Mumbai attack hotels reopen with tighter security

Mumbai’s Taj Mahal hotel has reopened less than a month after militants stormed the building in attacks that left more than 170 people dead.

Mumbai’s Taj Mahal hotel has reopened less than a month after militants stormed the building in attacks that left more than 170 people dead.

But the reopening of parts of the landmark hotel comes with more than just a new plaster and paint job. There are new security measures and officials promise a new type of luxury hotel: an “invisible fortress” that can protect guests as well as pamper them.

“We can be hurt, but we will never fall,” a defiant Ratan Tata, chairman of Taj owner Tata Group, said as guests checked into Taj tower for the first time since the November 26 attacks.

The Trident portion of the Oberoi hotel complex also reopened, though the main areas of both luxury hotels are expected to stay closed for months.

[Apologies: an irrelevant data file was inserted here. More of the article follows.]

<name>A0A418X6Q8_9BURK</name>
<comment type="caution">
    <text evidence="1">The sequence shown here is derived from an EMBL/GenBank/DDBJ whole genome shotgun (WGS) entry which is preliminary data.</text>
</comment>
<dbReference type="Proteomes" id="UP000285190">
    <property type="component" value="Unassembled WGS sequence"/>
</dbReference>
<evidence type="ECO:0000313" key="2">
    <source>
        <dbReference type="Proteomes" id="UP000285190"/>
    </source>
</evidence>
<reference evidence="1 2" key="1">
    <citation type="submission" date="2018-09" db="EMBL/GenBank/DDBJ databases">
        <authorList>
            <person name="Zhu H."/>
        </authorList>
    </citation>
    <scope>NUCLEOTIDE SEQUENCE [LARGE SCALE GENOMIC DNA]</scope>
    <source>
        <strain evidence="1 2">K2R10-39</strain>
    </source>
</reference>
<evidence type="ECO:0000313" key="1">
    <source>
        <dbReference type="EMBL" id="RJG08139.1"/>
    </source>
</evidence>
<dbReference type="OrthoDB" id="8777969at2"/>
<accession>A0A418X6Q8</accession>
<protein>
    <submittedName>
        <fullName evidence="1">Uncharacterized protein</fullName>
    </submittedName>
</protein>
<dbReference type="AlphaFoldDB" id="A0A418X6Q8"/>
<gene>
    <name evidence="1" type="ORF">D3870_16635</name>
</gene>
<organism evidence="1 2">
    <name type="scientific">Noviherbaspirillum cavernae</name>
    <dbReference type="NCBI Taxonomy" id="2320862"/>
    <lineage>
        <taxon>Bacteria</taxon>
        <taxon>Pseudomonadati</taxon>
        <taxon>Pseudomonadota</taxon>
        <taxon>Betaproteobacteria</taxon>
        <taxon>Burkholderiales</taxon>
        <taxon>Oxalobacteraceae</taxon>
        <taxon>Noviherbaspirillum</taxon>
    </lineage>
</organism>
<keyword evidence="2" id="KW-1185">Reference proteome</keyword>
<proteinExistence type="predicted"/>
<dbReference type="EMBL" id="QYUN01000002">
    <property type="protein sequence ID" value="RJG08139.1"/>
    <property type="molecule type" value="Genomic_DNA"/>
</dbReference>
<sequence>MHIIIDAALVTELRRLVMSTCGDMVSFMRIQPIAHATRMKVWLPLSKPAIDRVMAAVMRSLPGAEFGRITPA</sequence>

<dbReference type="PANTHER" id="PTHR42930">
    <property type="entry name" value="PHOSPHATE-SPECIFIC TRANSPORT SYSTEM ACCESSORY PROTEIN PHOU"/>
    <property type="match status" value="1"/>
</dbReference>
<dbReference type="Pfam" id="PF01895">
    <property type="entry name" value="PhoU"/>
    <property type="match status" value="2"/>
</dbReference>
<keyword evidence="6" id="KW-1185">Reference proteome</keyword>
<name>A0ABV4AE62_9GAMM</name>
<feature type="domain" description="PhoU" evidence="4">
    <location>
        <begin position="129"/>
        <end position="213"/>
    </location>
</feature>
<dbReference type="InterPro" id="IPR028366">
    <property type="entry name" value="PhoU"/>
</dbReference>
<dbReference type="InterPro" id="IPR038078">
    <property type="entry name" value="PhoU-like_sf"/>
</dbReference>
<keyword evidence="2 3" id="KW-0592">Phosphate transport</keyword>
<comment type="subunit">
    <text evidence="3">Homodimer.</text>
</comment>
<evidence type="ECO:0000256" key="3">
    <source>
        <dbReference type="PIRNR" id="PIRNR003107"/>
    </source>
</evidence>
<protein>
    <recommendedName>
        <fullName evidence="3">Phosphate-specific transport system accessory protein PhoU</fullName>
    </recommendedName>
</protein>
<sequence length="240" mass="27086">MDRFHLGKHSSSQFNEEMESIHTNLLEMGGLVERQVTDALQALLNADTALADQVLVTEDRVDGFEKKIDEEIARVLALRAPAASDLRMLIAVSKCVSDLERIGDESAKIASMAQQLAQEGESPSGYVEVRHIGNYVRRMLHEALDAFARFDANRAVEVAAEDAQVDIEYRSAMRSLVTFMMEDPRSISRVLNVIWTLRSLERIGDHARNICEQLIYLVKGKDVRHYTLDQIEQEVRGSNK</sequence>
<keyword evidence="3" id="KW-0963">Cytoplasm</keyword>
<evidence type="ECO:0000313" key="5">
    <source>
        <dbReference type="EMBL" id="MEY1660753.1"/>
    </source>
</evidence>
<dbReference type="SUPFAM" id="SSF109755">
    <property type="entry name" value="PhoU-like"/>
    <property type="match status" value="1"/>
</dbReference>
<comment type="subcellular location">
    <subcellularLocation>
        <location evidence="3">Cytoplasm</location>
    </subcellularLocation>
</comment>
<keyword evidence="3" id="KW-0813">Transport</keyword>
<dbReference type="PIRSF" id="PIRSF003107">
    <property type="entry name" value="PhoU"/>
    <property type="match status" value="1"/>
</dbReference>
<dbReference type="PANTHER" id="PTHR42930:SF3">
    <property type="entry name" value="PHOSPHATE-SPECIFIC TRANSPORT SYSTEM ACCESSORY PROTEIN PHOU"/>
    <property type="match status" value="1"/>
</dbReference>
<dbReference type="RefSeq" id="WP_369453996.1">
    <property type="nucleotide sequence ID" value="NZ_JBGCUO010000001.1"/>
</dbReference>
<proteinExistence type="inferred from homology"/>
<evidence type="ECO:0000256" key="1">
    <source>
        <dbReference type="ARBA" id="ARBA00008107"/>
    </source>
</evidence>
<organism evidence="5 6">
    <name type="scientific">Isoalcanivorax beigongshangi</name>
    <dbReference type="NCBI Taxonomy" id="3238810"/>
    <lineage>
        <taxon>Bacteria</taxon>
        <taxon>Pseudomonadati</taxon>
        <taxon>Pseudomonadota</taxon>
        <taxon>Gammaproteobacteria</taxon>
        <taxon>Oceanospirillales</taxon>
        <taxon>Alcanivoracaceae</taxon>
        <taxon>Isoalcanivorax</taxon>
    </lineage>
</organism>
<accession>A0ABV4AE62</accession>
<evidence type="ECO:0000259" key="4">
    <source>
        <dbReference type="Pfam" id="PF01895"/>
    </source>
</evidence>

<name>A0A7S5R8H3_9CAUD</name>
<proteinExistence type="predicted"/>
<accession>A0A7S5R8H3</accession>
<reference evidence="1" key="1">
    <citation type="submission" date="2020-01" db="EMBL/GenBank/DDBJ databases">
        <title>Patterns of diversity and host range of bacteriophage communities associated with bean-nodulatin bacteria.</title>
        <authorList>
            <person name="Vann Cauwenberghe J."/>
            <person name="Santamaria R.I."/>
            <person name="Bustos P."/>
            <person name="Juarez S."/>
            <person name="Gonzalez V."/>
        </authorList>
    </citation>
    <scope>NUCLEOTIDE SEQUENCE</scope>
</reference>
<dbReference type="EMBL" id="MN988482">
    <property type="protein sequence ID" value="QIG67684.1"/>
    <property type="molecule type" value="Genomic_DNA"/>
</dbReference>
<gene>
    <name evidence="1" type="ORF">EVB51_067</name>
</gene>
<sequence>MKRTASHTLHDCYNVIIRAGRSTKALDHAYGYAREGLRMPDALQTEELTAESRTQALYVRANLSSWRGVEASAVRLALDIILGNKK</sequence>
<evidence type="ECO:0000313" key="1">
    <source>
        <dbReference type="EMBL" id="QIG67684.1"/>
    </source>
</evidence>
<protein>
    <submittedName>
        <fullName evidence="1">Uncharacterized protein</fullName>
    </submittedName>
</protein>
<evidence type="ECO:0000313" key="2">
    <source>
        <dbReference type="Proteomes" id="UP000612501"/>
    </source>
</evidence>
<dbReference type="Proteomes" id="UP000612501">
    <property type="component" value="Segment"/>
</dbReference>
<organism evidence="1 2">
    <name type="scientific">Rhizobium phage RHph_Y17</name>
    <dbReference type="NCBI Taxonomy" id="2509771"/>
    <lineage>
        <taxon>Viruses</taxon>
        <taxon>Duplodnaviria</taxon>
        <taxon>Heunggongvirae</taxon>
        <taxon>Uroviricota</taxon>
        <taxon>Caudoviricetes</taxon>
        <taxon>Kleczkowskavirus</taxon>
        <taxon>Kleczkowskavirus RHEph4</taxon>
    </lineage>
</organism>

Police manned barricades outside the Taj last night while armed, undercover guards kept watch inside.

Everyone walking into the reception was asked for proof of their hotel reservation. Visitors handed their bags over for inspection and walked through metal detectors as their luggage was scanned through X-ray machines.

The majestic Taj Mahal – an icon of Indian pride and a playground for the global elite for over a century – and the sleek, seafront Oberoi were among 10 sites targeted in the rampage.

At the end of the militants’ 60-hour standoff with police, 164 people and nine gunmen were dead, including dozens of guests and staff members from the two hotels.

At the Oberoi complex’s Trident hotel, a Hindu priest chanted prayers and a Muslim cleric read from the Koran yesterday. Hotel staff in ivory saris greeted guests with flowers.

At the Taj Mahal, a pianist played in the lobby, as guests were welcomed with traditional marigold garlands. The tower’s five restaurants were fully booked, with waiting lists.

But beyond the cosmetic renovations, RK Krishna Kumar said he and his colleagues at the Taj had set out to reconstruct a hotel for a new age – one capable of withstanding another militant attack while still indulging guests.

“A world-class hotel needs to be an invisible fortress,” said Mr Kumar, vice chairman of Indian Hotels, a subsidiary of Tata Group. “There is a new phase as far as the hotel industry is concerned.”

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